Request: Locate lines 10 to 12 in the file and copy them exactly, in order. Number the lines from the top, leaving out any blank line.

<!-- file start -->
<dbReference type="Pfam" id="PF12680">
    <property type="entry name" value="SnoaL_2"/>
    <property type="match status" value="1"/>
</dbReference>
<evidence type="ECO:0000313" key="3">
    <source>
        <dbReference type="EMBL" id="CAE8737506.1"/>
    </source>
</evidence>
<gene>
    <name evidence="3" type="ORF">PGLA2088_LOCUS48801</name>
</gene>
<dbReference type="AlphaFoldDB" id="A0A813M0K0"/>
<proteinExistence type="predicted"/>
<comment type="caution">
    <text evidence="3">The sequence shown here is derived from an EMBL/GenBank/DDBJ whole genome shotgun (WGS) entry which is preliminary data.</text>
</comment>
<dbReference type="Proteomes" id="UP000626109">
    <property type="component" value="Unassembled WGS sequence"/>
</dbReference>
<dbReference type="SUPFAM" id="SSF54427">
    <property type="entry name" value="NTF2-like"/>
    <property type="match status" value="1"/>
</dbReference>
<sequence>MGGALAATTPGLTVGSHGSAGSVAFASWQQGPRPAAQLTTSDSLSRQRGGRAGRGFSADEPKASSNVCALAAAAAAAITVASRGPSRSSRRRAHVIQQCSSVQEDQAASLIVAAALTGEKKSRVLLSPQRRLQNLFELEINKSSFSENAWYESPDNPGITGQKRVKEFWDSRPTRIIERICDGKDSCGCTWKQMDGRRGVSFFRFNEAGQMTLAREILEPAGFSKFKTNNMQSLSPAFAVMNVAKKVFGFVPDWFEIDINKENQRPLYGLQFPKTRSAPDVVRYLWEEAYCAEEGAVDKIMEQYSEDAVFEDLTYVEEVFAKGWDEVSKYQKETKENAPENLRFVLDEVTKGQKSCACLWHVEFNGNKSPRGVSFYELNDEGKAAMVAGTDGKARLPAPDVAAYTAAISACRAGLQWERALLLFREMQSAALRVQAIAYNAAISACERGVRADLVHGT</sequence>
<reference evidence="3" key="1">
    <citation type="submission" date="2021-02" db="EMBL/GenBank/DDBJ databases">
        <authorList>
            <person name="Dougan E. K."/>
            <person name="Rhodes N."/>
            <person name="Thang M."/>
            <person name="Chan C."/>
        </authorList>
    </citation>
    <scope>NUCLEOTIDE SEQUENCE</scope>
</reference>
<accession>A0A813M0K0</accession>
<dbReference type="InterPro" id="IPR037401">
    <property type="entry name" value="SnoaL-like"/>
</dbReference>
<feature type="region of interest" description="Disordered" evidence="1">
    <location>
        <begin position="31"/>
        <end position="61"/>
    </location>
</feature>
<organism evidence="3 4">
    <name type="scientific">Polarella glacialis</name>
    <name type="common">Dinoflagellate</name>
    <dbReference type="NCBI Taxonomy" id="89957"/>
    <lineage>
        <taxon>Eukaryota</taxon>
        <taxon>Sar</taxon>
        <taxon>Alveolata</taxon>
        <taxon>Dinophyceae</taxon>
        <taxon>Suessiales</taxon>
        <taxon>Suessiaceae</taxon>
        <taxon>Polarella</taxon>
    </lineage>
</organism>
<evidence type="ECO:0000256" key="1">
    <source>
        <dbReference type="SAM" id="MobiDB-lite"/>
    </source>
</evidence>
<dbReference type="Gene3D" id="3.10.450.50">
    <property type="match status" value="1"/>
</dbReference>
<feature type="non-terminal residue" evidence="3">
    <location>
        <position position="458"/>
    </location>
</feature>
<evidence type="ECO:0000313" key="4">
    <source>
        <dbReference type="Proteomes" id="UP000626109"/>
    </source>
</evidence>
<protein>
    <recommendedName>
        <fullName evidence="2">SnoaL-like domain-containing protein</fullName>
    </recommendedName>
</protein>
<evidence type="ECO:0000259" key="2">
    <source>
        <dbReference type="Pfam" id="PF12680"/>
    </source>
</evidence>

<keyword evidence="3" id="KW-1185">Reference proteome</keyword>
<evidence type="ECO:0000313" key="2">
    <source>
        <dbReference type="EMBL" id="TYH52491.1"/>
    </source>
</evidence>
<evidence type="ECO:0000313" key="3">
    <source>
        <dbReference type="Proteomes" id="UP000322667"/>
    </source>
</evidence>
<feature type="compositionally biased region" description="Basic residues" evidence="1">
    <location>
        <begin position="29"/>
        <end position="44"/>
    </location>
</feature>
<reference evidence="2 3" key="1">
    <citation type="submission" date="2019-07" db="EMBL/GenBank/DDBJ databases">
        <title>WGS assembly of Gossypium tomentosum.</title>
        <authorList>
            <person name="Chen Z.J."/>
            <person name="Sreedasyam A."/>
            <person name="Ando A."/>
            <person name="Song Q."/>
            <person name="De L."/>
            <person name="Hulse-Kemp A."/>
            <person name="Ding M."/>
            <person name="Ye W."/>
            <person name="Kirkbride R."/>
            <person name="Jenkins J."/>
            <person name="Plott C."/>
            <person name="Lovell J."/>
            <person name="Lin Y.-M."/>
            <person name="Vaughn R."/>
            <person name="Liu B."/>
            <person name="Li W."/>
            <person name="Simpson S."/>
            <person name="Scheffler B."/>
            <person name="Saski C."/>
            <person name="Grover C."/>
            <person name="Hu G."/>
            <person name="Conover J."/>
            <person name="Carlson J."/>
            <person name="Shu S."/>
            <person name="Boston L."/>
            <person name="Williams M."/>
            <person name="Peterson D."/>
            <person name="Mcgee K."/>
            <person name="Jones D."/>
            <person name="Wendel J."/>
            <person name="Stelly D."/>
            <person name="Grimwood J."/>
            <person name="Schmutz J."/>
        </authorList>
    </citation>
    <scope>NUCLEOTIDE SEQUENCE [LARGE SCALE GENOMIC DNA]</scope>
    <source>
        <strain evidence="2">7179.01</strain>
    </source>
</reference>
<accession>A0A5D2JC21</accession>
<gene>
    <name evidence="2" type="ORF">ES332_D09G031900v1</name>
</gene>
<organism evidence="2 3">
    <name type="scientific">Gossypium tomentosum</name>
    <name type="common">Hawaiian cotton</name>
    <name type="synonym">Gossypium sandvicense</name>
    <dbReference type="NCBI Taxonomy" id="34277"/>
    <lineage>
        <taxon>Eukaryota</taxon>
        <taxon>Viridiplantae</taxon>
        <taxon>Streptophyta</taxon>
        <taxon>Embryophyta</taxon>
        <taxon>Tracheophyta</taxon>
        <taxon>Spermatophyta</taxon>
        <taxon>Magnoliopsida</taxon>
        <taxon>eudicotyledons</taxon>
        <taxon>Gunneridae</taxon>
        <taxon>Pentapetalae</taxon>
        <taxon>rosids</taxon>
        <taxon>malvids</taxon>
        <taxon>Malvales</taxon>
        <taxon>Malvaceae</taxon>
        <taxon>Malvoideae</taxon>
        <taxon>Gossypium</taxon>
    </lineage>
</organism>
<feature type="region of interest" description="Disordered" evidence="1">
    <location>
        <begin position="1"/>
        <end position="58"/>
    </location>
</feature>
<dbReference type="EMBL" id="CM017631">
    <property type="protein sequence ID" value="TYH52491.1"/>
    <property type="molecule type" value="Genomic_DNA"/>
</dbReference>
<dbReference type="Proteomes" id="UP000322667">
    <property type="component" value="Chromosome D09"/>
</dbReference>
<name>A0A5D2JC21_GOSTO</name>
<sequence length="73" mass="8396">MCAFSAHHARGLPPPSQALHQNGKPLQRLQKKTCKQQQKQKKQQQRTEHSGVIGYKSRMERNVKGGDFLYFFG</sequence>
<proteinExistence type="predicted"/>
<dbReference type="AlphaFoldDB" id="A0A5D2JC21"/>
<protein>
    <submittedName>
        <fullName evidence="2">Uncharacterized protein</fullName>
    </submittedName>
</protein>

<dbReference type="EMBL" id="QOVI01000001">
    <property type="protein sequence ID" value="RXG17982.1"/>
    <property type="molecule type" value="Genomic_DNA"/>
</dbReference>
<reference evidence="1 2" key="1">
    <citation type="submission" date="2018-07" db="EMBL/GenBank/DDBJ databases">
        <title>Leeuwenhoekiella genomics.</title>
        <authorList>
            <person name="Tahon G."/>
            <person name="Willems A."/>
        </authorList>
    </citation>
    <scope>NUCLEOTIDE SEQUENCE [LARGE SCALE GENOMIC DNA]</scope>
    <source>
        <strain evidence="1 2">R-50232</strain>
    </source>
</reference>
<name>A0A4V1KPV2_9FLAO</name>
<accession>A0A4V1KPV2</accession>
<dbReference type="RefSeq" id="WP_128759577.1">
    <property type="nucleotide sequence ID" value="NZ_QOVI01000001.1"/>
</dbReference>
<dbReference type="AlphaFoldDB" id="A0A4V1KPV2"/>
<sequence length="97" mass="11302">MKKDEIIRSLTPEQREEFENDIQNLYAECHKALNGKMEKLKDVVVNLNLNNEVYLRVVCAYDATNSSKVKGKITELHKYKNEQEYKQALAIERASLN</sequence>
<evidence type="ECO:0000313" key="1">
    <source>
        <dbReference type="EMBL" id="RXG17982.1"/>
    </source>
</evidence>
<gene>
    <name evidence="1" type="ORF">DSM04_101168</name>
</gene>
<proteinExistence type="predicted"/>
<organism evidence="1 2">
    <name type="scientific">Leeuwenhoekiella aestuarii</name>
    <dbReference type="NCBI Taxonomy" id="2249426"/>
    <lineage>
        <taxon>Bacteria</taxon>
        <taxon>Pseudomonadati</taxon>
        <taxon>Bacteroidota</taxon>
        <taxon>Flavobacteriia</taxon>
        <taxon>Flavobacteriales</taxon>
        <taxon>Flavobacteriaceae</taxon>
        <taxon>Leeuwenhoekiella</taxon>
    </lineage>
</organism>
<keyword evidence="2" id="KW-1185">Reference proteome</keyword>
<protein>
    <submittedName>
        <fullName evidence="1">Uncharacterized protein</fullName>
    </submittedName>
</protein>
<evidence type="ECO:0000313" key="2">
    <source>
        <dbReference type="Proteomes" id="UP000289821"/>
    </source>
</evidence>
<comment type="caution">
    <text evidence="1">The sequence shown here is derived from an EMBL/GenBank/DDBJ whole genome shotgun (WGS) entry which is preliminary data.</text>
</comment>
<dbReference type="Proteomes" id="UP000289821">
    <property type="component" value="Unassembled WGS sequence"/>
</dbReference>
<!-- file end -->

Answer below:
<gene>
    <name evidence="3" type="ORF">PGLA2088_LOCUS48801</name>
</gene>